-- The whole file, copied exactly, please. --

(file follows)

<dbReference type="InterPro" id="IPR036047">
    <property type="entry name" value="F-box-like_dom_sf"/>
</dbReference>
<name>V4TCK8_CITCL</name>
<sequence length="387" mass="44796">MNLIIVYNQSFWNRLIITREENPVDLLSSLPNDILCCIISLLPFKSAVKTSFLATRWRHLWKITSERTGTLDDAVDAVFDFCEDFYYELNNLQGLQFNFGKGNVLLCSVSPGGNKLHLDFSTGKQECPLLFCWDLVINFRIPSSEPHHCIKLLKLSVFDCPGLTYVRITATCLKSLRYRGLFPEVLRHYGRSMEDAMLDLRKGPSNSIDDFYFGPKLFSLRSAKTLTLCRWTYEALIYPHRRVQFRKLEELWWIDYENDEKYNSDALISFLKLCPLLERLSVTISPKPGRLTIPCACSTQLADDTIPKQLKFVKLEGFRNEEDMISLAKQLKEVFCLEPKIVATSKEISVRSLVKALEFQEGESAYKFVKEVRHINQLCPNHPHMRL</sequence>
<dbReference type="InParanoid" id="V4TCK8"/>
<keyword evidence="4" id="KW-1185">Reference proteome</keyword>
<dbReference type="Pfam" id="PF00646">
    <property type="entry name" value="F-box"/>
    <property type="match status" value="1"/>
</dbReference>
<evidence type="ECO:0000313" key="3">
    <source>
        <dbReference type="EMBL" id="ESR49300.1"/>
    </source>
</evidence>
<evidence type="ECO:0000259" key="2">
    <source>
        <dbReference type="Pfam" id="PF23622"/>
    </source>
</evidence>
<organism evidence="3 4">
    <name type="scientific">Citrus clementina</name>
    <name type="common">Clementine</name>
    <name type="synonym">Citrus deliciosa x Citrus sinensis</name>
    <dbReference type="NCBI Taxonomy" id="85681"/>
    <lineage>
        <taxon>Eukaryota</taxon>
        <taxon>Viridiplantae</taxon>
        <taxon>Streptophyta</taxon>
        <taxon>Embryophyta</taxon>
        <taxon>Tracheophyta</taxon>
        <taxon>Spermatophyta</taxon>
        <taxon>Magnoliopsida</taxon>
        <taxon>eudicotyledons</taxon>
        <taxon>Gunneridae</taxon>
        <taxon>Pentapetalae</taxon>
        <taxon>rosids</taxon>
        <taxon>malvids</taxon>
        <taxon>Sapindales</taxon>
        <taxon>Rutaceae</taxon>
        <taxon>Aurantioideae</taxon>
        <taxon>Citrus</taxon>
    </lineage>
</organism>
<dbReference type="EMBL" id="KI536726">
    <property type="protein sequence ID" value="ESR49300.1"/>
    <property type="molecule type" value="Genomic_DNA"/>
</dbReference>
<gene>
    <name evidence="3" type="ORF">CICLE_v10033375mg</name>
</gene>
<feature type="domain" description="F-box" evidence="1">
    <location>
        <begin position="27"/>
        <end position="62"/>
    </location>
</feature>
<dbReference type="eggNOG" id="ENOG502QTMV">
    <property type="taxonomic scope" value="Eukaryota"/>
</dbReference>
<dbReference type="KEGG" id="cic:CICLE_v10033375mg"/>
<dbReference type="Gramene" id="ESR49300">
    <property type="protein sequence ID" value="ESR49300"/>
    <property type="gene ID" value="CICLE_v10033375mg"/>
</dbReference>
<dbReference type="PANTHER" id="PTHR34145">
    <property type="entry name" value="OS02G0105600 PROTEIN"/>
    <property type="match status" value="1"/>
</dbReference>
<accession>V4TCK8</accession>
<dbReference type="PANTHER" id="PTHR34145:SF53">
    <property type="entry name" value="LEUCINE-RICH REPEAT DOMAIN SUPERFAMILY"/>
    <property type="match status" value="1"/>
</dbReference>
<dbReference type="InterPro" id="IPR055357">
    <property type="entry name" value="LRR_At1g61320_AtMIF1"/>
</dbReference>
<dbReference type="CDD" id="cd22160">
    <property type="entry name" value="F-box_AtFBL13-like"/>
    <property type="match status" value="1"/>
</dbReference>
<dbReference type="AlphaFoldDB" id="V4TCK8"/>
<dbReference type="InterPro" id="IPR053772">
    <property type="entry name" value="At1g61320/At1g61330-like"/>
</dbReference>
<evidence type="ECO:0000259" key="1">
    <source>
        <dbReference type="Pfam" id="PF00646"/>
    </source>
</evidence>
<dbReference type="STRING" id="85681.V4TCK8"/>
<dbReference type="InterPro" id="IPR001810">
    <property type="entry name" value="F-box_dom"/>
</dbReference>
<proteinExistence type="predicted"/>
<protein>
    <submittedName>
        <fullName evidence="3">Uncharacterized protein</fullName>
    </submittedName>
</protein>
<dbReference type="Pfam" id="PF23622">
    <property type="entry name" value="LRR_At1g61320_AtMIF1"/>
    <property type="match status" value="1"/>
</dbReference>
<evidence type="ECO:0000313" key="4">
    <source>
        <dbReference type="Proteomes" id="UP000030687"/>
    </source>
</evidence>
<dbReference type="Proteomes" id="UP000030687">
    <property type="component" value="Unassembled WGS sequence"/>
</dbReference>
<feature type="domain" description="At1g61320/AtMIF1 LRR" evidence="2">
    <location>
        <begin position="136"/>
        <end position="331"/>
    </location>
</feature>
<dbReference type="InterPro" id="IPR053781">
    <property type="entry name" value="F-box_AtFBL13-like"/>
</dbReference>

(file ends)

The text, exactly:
<dbReference type="InterPro" id="IPR036047">
    <property type="entry name" value="F-box-like_dom_sf"/>
</dbReference>
<name>V4TCK8_CITCL</name>
<sequence length="387" mass="44796">MNLIIVYNQSFWNRLIITREENPVDLLSSLPNDILCCIISLLPFKSAVKTSFLATRWRHLWKITSERTGTLDDAVDAVFDFCEDFYYELNNLQGLQFNFGKGNVLLCSVSPGGNKLHLDFSTGKQECPLLFCWDLVINFRIPSSEPHHCIKLLKLSVFDCPGLTYVRITATCLKSLRYRGLFPEVLRHYGRSMEDAMLDLRKGPSNSIDDFYFGPKLFSLRSAKTLTLCRWTYEALIYPHRRVQFRKLEELWWIDYENDEKYNSDALISFLKLCPLLERLSVTISPKPGRLTIPCACSTQLADDTIPKQLKFVKLEGFRNEEDMISLAKQLKEVFCLEPKIVATSKEISVRSLVKALEFQEGESAYKFVKEVRHINQLCPNHPHMRL</sequence>
<dbReference type="InParanoid" id="V4TCK8"/>
<keyword evidence="4" id="KW-1185">Reference proteome</keyword>
<dbReference type="Pfam" id="PF00646">
    <property type="entry name" value="F-box"/>
    <property type="match status" value="1"/>
</dbReference>
<evidence type="ECO:0000313" key="3">
    <source>
        <dbReference type="EMBL" id="ESR49300.1"/>
    </source>
</evidence>
<evidence type="ECO:0000259" key="2">
    <source>
        <dbReference type="Pfam" id="PF23622"/>
    </source>
</evidence>
<organism evidence="3 4">
    <name type="scientific">Citrus clementina</name>
    <name type="common">Clementine</name>
    <name type="synonym">Citrus deliciosa x Citrus sinensis</name>
    <dbReference type="NCBI Taxonomy" id="85681"/>
    <lineage>
        <taxon>Eukaryota</taxon>
        <taxon>Viridiplantae</taxon>
        <taxon>Streptophyta</taxon>
        <taxon>Embryophyta</taxon>
        <taxon>Tracheophyta</taxon>
        <taxon>Spermatophyta</taxon>
        <taxon>Magnoliopsida</taxon>
        <taxon>eudicotyledons</taxon>
        <taxon>Gunneridae</taxon>
        <taxon>Pentapetalae</taxon>
        <taxon>rosids</taxon>
        <taxon>malvids</taxon>
        <taxon>Sapindales</taxon>
        <taxon>Rutaceae</taxon>
        <taxon>Aurantioideae</taxon>
        <taxon>Citrus</taxon>
    </lineage>
</organism>
<dbReference type="EMBL" id="KI536726">
    <property type="protein sequence ID" value="ESR49300.1"/>
    <property type="molecule type" value="Genomic_DNA"/>
</dbReference>
<gene>
    <name evidence="3" type="ORF">CICLE_v10033375mg</name>
</gene>
<feature type="domain" description="F-box" evidence="1">
    <location>
        <begin position="27"/>
        <end position="62"/>
    </location>
</feature>
<dbReference type="eggNOG" id="ENOG502QTMV">
    <property type="taxonomic scope" value="Eukaryota"/>
</dbReference>
<dbReference type="KEGG" id="cic:CICLE_v10033375mg"/>
<dbReference type="Gramene" id="ESR49300">
    <property type="protein sequence ID" value="ESR49300"/>
    <property type="gene ID" value="CICLE_v10033375mg"/>
</dbReference>
<dbReference type="PANTHER" id="PTHR34145">
    <property type="entry name" value="OS02G0105600 PROTEIN"/>
    <property type="match status" value="1"/>
</dbReference>
<accession>V4TCK8</accession>
<dbReference type="PANTHER" id="PTHR34145:SF53">
    <property type="entry name" value="LEUCINE-RICH REPEAT DOMAIN SUPERFAMILY"/>
    <property type="match status" value="1"/>
</dbReference>
<dbReference type="InterPro" id="IPR055357">
    <property type="entry name" value="LRR_At1g61320_AtMIF1"/>
</dbReference>
<dbReference type="CDD" id="cd22160">
    <property type="entry name" value="F-box_AtFBL13-like"/>
    <property type="match status" value="1"/>
</dbReference>
<dbReference type="AlphaFoldDB" id="V4TCK8"/>
<dbReference type="InterPro" id="IPR053772">
    <property type="entry name" value="At1g61320/At1g61330-like"/>
</dbReference>
<evidence type="ECO:0000259" key="1">
    <source>
        <dbReference type="Pfam" id="PF00646"/>
    </source>
</evidence>
<dbReference type="STRING" id="85681.V4TCK8"/>
<dbReference type="InterPro" id="IPR001810">
    <property type="entry name" value="F-box_dom"/>
</dbReference>
<proteinExistence type="predicted"/>
<protein>
    <submittedName>
        <fullName evidence="3">Uncharacterized protein</fullName>
    </submittedName>
</protein>
<dbReference type="Pfam" id="PF23622">
    <property type="entry name" value="LRR_At1g61320_AtMIF1"/>
    <property type="match status" value="1"/>
</dbReference>
<evidence type="ECO:0000313" key="4">
    <source>
        <dbReference type="Proteomes" id="UP000030687"/>
    </source>
</evidence>
<dbReference type="Proteomes" id="UP000030687">
    <property type="component" value="Unassembled WGS sequence"/>
</dbReference>
<feature type="domain" description="At1g61320/AtMIF1 LRR" evidence="2">
    <location>
        <begin position="136"/>
        <end position="331"/>
    </location>
</feature>
<dbReference type="InterPro" id="IPR053781">
    <property type="entry name" value="F-box_AtFBL13-like"/>
</dbReference>